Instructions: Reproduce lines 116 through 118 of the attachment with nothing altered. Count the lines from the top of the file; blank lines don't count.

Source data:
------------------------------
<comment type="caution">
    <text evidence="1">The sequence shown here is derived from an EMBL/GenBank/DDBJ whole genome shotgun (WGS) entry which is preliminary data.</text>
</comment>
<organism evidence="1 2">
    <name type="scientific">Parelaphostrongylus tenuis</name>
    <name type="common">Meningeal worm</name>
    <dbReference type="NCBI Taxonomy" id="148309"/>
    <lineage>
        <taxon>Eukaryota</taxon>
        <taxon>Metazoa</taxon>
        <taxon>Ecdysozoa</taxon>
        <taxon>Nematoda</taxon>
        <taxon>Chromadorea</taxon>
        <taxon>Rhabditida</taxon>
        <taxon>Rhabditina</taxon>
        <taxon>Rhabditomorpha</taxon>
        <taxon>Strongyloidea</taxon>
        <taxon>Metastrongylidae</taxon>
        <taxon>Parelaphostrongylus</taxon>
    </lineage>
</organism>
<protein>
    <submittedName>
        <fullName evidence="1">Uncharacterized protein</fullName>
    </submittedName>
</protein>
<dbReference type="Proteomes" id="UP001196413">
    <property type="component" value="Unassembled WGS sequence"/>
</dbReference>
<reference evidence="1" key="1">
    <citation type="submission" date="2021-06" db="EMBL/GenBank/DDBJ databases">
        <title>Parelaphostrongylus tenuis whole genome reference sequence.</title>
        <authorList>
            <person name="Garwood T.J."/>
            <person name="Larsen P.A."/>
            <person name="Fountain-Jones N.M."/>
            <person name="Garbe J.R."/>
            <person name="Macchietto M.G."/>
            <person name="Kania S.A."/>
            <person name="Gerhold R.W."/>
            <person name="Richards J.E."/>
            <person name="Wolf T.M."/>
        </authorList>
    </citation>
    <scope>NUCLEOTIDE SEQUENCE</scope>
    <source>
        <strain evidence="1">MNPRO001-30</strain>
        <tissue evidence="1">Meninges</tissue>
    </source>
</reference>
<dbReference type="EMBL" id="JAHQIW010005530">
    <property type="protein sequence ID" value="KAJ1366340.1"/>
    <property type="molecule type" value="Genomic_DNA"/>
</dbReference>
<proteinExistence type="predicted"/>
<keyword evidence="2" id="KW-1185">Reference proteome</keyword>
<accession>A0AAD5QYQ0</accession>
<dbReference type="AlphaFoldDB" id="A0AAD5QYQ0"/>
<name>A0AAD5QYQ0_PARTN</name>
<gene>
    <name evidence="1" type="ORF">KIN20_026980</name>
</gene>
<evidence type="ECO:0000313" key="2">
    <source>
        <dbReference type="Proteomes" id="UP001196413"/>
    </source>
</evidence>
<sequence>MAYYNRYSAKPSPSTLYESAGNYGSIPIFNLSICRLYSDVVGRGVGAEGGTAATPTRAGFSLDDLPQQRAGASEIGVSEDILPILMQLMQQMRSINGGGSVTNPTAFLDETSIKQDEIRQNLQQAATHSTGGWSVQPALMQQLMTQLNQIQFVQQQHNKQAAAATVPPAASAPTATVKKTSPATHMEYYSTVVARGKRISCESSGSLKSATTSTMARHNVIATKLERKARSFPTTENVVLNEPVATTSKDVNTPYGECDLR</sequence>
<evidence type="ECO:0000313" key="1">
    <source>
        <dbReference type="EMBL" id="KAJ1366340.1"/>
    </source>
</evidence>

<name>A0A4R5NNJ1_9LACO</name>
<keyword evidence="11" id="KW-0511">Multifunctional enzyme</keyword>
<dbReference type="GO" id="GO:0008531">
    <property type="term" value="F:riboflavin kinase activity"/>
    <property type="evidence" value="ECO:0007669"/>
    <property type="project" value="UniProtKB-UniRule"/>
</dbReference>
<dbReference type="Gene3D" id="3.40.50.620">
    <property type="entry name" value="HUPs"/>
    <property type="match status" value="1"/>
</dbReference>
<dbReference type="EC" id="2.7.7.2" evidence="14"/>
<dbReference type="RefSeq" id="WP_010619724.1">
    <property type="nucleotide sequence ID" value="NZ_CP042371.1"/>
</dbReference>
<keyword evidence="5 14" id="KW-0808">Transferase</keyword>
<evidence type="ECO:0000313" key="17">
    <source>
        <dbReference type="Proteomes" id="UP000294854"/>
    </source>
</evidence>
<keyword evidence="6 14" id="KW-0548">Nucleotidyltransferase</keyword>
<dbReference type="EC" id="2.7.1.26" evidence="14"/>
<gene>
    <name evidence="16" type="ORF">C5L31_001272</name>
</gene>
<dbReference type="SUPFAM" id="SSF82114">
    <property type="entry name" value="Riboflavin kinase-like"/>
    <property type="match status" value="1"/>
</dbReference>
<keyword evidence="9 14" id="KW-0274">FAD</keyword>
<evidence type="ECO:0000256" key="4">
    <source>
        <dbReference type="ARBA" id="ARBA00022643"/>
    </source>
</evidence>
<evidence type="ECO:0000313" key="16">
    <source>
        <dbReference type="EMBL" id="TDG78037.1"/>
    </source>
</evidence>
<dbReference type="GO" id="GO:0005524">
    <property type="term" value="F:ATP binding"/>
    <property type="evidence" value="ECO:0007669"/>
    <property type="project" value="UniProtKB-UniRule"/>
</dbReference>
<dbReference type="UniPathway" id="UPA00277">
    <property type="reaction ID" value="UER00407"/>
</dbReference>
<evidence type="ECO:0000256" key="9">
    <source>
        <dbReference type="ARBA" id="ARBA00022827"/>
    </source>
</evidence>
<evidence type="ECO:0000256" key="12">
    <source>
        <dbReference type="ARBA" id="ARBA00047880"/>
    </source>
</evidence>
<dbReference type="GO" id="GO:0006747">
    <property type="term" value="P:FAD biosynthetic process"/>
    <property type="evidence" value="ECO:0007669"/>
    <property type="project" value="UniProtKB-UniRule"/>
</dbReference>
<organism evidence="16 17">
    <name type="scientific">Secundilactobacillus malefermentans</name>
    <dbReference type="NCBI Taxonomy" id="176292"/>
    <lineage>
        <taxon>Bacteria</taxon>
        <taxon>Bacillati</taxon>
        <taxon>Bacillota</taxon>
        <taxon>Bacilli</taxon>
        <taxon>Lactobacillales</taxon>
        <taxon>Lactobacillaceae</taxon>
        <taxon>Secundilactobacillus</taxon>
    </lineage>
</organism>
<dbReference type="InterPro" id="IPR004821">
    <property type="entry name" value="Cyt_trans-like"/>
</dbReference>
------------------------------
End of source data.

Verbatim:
    <property type="term" value="F:ATP binding"/>
    <property type="evidence" value="ECO:0007669"/>
    <property type="project" value="UniProtKB-UniRule"/>